When strength training, you always warm up muscles through light cardiovascular activity and during the actual lifting stage, weight is slowly added until the final repetition where weight is stacked to fully fatigue the muscles. The same can be said when writing screenwriting dialogue. Script dialogue must follow a specific format to effectively tell your story, convey emotions and drive progress without being too wordy. By allowing the last line of your dialogue to be the strongest, to hold the most weight, you provide the necessary force to progress the story – either vocally or through actions.
Carefully formulating your dialogue takes times and countless revisions, but when this technique is accomplished, dialogue is engaging, truthful and progressive.
The Hierarchy of Dialogue
In order to successfully accomplish this technique, you must change the way you view dialogue. Don’t simply think that dialogue are words necessary to tell the story. Rather, these words are the means in which the audience perceives the personalities, world and objectives of each character. Therefore, in order to maintain attention and interest, remember not all dialogue is created equal. Moreover, the placement of information within your dialogue is critical.
Ground Level – The first level of dialogue hierarchy revolves around setting the scene. While you must use your narrative descriptions to set the environment and physical/visual elements of a scene, the first several lines of dialogue assists this establishment while building its own personality pole for the specific character. While there are exceptions to this rule, never deliver the “BANG” of your dialogue at the beginning of an interaction. Use several lines to set up the scene – even if these lines are rich with emotion and drama.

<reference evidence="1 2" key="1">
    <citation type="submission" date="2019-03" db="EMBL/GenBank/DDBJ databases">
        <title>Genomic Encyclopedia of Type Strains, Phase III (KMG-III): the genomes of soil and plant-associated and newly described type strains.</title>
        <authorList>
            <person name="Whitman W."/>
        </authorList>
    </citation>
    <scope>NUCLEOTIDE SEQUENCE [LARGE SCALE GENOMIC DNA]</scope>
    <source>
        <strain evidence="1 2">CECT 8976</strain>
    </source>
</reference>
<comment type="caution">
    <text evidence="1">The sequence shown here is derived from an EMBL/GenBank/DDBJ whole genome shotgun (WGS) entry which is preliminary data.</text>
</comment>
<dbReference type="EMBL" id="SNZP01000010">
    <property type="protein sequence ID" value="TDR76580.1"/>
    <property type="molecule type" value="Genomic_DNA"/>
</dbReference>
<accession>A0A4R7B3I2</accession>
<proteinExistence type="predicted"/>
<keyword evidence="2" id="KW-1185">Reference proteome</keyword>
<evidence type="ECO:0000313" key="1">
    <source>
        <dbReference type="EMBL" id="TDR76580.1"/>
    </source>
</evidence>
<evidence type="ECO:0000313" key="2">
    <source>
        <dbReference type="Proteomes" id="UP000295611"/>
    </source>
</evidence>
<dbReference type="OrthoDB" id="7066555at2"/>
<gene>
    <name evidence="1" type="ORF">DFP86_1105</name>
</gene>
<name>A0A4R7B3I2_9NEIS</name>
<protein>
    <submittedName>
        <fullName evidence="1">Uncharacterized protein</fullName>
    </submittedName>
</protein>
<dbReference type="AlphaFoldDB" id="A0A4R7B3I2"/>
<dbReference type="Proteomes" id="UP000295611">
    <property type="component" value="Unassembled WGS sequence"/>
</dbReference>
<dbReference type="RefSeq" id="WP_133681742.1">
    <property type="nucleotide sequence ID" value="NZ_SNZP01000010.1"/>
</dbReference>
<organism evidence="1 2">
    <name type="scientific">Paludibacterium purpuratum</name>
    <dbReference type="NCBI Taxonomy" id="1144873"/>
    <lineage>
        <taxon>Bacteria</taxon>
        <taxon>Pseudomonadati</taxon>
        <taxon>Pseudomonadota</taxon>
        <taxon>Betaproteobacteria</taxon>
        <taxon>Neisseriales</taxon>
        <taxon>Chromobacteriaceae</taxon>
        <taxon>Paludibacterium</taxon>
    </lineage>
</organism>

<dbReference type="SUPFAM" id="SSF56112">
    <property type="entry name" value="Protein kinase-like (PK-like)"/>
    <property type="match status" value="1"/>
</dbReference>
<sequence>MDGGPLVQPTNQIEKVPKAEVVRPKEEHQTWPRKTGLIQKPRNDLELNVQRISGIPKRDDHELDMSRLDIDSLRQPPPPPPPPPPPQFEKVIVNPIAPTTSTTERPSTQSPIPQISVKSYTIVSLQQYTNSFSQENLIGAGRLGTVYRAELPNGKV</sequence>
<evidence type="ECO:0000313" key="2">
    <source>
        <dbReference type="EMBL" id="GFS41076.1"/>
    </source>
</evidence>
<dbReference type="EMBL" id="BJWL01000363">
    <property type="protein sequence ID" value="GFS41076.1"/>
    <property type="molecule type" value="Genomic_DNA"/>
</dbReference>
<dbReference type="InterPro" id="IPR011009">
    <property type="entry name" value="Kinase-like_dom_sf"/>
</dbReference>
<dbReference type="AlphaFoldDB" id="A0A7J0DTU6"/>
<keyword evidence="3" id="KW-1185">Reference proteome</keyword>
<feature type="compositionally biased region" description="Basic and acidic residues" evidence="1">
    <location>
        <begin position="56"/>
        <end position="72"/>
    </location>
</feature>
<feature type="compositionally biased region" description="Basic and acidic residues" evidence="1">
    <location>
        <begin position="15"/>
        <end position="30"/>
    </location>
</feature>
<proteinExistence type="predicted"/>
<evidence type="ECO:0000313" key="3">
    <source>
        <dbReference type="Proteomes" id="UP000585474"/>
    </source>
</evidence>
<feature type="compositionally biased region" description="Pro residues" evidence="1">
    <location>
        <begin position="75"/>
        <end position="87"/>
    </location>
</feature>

Second Floor – Traveling up the stairs, you reach the second floor of dialogue hierarchy. This is the moment when a character begins to amplify his current emotional state and his primary objective. Even if he is trying to conceal both, the lines following the ground floor level provide an insight into the deeper thinkings and desires of a character. However, not everything is spilled into these words. They are used to hint, not give away.
Rooftop – The rooftop level of this tri-level hierarchy is the rarest. This is where genuine information and emotions are revealed. Again, you may not choose to fully reveal an emotion or objective, but these lines, delivered immediately before the scene closes, pushes the story forward through its weight and amount of energy.
The aforementioned dialogue hierarchy formula is not set in stone, and you’ll likely encounter a scene where it is not appropriate. That being mentioned, in most circumstances this formula or a close variation will consistently produce interesting scenes full of rich and vibrant dialogue.